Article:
Workers and companies are blinded for randomisation since they are not aware of the allocation of their OP. The researcher who performs the analyses (KvB) is blinded for allocation to intervention or care as usual.
Survival analyses will be used to analyse the primary outcome (time to full RTW) and the time to partial RTW comparing the intervention and the control group, while taking into account the effect of clustering of workers within OPs. Longitudinal multilevel analysis will be used to analyse the secondary outcomes.
To detect significant differences in the baseline characteristics between the intervention group and control group descriptive analyses will be used. If necessary these differences will be taken into account in the effect evaluation.
The societal relevance of this study consists of substantial personal, social and financial savings if guideline-based care leads to faster and sustainable RTW of workers with CMD. Since previous studies indicate that guideline adherence of OPs can lead to a shortened sick leave duration [6,12,13], the training described in this study aims to improve the OPs’ guideline adherence. Therefore, the present study evaluates the effect of guideline-based care on full RTW of workers with CMD.
A strength of this study is the collaboration with one of the largest OHS in the Netherlands; this provides a diversity of companies covering many sectors, yielding a heterogeneous population which allows to generalise the results to a larger working population. Furthermore, because the innovative training is spread over one year, OPs can explore the barriers, apply solutions, evaluate their experiences, and adapt the solutions until they are useful in daily practice. This is in contrast to earlier studies which evaluated short term training only. Another strength is that the participating workers are selected by the registration system of the OHS and not by OPs; this may prevent selection bias from the individual OPs. Finally, the workers are blinded for randomisation to the intervention or control group to prevent performance bias.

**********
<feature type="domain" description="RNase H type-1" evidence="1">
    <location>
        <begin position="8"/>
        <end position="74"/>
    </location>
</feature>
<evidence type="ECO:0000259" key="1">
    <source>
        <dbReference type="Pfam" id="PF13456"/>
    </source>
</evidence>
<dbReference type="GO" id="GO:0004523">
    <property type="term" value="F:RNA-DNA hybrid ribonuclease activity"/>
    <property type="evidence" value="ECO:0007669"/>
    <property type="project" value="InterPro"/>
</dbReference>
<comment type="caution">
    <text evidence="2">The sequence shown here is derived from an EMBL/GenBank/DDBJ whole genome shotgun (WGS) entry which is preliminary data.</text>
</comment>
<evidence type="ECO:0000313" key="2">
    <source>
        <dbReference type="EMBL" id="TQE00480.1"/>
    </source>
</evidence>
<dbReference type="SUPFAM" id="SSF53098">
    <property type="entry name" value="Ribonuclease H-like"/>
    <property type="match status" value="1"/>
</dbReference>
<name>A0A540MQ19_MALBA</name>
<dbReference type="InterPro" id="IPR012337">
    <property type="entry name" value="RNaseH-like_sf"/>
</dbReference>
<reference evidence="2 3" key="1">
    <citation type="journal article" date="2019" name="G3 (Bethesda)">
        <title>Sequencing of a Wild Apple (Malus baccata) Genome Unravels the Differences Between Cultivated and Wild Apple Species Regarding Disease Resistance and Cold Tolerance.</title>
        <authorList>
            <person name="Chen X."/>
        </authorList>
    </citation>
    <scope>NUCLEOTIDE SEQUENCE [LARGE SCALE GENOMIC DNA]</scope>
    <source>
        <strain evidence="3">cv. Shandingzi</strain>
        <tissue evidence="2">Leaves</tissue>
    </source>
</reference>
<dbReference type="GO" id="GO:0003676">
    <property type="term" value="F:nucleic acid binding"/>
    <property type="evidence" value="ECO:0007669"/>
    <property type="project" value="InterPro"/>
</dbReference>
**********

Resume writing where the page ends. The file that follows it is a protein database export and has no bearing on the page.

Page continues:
Limitations: although the extent of guideline adherence by OPs will be measured by auditing the medical records of workers, there is a risk that this will not provide accurate information on guideline adherence: e.g. OPs might not document everything that occurred during the counselling. Another limitation might be that 232 workers are needed and followed during one year, whereas earlier studies had a problem recruiting sufficient workers. However, collaborating with one of the largest OHS in the Netherlands should ensure sufficient sick-listed workers, i.e. 60 OPs need to counsel 3-4 workers each to reach the total of 232 workers.
This study will show whether guideline-based care in fact leads to faster and sustainable RTW. If the results are promising, this study will contribute to lower societal and financial costs and less negative consequences for workers with CMD. The training may also give OPs the tools to better handle the guideline in daily practice. Moreover, the approach applied in this study may be relevant for the implementation of this and other (occupational) guidelines in daily practice. Results of this study will become available in 2015.
CMD: Common mental disorders; RTW: Return-to-work; OP: Occupational physician; OHS: Occupational health service; NVAB: The Netherlands society of occupational medicine; CAS: Dutch classification of diseases; 4DSQ: Four dimensional symptoms questionnaire; UBOS: Utrechtse burnout scale; WAI: Work ability index; JCQ: Job content questionnaire; UCL: Utrecht coping list; RTW-SE: Return-to-work self-efficacy scale; RS-12: 12-Item remoralization scale; PSOHPQ: Patient satisfaction with occupational health professionals questionnaire
BT is the copyright owner of the 4DSQ and receives copyright fees from companies that use the 4DSQ on a commercial basis (the 4DSQ is freely available for noncommercial use in health care and research). BT received fees from various institutions for workshops on the application of the 4DSQ in primary care settings.
JvdK was manager and main author in the development of the NVAB guideline. JvdK does not receive fees for the use of the guideline.
KvB, EB, MJ declare that they have no competing interests.
EB, BT, JvdK, JvW, KvB, MJ designed the study and developed the intervention. KvB drafted the manuscript and is responsible for the data collection of the effect study. All authors provided comments on the drafts of the manuscript and approved the final version of the manuscript.
The pre-publication history for this paper can be accessed here:
An additional file shows this questionnaire for supervisors.
This study is a cooperation between research and practice: the organisations involved are Tilburg University and Arbo Unie. This study is financially supported by ZonMw (grant number 208030001).